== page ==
On 27 November the finance ministers of the European Community member states told the commission to go away and think again. So what went wrong?
As expected, the main sticking point was money. The commission’s proposals would have allowed each non-community supplier to pick a single member state and register there. That member state would then have collected all the VAT on sales to consumers everywhere in the community.
Registrations would not have been spread evenly around the community.
Everyone would have piled into Luxembourg, with its low 15% VAT rate, or into the UK because of the English language. Not much VAT would have gone France’s way, and none would have ended up in Sweden with its 25% rate.
Member states get upset when they do not receive VAT which they think belongs to them, because it arose on sales to their consumers. And the solutions proposed focused on sharing the money out in a way which looked fairer.
One solution was to make non-Community suppliers register for VAT in all member states where they sold to consumers and to pay the VAT on sales to those states individually. Another was to have all the VAT flow to one state, but to make that state pass it on to the states where the consumers lived.
Those schemes would address the political concern, but at the cost of making suppliers do more work. They would either have to deal with 15 VAT authorities, or supply one authority with information on the location of customers. Given that the community cannot force outsiders to do anything, it would be unwise to ask them to do something complicated.
But there is another consideration lurking in the background. At the moment, a community supplier of digitised products only charges VAT under the rules of its own member state. For example when a UK company sells software to a French consumer and sends it directly over the web, only UK VAT applies. The French exchequer makes nothing even though the consumer is French.
A non-community supplier can choose to join the same system by establishing a business operation in a member state of its choice. Suppliers which want to comply might do just that if the alternative were registration in 15 member states, or supplying information on the location of their consumers to one state.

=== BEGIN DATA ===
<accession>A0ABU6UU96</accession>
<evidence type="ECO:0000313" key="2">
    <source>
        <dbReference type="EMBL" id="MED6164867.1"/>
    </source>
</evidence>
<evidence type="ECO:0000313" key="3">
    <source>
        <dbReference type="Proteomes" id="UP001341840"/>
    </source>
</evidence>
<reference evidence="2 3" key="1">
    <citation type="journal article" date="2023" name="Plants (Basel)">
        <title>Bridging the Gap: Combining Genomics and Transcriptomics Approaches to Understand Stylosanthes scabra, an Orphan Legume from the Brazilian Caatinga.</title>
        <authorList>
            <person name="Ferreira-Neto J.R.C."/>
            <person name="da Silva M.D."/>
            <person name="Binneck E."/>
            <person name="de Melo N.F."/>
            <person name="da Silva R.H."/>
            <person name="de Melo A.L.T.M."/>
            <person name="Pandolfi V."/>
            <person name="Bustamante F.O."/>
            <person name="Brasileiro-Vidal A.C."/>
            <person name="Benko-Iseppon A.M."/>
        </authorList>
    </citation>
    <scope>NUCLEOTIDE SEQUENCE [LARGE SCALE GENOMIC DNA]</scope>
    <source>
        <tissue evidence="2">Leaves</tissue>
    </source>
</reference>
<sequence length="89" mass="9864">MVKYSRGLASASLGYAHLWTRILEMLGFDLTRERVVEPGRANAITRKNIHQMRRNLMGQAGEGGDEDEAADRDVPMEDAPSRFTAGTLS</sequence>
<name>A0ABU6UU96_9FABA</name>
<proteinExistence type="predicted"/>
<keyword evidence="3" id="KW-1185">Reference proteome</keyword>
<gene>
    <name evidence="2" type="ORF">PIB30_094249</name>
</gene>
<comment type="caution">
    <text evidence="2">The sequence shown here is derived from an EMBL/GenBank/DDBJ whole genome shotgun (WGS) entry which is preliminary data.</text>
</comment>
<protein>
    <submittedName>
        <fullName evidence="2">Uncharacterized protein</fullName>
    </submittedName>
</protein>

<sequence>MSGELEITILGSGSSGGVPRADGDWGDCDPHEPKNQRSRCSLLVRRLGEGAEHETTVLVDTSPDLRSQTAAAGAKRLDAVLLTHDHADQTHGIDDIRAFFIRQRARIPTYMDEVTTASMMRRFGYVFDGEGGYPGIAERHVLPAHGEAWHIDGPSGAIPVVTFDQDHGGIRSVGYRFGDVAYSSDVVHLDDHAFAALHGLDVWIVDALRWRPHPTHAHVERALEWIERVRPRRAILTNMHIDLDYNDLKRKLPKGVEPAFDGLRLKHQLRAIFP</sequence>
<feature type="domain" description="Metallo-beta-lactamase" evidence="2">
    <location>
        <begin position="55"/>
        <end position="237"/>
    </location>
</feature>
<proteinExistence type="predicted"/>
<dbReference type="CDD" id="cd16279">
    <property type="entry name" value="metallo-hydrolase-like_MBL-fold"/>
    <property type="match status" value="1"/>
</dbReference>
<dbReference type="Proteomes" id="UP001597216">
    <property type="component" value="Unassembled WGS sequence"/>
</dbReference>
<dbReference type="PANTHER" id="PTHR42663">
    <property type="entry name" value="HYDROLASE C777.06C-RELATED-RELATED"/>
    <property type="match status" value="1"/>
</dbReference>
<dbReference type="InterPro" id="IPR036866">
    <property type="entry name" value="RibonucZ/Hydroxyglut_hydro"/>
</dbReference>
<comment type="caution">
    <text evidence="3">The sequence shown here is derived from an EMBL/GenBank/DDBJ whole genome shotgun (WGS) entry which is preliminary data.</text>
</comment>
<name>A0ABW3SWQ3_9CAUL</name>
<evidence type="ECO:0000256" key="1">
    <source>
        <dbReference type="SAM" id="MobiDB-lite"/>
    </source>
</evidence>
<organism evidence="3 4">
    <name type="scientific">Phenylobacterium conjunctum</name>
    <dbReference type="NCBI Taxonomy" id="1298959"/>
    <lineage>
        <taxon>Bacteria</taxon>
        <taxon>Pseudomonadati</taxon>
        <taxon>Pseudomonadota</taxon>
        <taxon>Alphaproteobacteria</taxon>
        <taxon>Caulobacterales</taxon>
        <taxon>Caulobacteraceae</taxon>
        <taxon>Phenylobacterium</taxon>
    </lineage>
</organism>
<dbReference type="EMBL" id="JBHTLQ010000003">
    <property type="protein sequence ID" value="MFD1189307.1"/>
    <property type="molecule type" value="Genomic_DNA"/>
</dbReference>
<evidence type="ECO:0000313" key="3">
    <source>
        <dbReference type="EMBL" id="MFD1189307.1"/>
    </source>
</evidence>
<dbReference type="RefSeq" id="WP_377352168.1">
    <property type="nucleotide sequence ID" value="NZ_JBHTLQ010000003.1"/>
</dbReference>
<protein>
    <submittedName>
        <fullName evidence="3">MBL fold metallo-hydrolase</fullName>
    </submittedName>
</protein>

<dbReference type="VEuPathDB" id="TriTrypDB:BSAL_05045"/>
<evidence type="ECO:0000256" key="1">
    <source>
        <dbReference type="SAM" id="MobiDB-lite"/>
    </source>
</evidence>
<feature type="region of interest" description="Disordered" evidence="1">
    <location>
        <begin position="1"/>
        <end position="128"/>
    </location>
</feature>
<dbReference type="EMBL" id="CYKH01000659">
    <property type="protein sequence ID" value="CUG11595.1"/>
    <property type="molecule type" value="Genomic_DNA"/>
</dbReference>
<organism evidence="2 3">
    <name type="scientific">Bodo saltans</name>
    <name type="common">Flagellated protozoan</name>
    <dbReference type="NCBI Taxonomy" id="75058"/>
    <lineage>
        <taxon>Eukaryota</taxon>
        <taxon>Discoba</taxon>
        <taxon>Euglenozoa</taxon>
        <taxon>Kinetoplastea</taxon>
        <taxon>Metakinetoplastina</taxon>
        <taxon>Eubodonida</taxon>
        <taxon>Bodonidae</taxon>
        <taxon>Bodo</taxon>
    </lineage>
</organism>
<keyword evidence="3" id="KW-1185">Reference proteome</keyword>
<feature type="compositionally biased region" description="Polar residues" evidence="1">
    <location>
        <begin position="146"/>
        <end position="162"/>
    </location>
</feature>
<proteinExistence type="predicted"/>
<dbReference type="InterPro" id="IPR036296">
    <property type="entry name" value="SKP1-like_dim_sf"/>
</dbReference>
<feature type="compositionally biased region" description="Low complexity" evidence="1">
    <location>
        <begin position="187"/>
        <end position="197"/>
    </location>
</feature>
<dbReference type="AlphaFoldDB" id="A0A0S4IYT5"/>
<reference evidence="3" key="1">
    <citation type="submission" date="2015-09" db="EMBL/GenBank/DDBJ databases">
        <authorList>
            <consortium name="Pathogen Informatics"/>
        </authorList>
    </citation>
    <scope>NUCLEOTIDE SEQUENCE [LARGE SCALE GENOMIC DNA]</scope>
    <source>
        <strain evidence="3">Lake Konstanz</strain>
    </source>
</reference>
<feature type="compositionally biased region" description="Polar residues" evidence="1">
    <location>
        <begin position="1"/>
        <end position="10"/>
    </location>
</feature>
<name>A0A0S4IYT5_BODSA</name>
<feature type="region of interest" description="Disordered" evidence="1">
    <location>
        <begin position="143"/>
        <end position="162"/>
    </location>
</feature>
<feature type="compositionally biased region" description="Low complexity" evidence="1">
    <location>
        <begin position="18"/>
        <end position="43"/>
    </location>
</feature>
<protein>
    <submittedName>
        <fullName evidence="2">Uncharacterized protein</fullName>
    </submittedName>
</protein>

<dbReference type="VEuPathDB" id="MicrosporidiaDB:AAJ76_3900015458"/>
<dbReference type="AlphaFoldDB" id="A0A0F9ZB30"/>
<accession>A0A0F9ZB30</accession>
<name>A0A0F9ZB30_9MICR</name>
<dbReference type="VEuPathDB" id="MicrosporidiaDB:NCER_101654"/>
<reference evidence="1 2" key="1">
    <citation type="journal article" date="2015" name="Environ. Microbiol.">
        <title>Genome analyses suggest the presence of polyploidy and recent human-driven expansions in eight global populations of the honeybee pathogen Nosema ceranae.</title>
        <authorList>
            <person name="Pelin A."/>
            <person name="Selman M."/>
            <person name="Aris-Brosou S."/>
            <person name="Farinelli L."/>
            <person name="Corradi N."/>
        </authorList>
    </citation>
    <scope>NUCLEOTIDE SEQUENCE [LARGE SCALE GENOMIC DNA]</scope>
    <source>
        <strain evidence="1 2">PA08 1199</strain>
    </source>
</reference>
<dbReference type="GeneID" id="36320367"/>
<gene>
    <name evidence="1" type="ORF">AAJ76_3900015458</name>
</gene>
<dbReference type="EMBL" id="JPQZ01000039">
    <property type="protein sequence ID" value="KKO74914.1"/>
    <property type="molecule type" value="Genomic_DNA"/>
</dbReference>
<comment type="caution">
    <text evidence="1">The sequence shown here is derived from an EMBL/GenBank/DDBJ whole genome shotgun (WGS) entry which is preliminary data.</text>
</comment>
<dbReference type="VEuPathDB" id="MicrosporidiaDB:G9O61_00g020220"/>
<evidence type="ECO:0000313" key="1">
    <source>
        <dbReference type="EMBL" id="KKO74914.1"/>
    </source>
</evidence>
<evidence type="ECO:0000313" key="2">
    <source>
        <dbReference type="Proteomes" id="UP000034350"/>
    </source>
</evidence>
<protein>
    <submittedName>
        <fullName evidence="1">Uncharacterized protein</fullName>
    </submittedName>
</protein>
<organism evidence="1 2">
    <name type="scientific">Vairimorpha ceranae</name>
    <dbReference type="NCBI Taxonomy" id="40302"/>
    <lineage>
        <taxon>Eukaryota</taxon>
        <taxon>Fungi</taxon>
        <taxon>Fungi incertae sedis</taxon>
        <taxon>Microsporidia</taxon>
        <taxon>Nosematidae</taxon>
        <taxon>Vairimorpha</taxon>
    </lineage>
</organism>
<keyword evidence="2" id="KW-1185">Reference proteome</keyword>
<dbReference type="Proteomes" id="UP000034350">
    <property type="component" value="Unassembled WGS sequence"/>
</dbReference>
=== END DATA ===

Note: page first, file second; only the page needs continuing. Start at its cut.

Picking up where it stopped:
It is not as simple as it sounds. A company which establishes itself in a state for VAT purposes could end up being taxed on its profits in that state. But a bit of tax planning should reduce the additional tax cost to something bearable.
So the option of establishment is one that will appeal to large multinationals, which have the resources to allow for the tax planning. But it is those large groups who are most likely to care about compliance. Smaller foreign companies are more likely to ignore the community, because it cannot enforce its tax laws against outsiders.
I therefore speculate that attempts to make the VAT end up in the member states of consumption will be futile. Any attempt to do it will create an administrative burden so great that large businesses will opt for establishment in a single member state, and smaller ones will do nothing.
But there is another possibility which is too horrible to contemplate.
That is to take away the benefit of establishment in a single member state.
All suppliers of digitised products could be made to account for VAT in the countries to which they sell their products rather than in their home countries.
That would give the same result as for goods sold by mail-order. For example, a UK business making substantial mail-order sales to French consumers must register and pay VAT in France. But those rules barely work for goods.
We should not extend them to digitised products or to services, even though that is what some countries with high VAT rates want.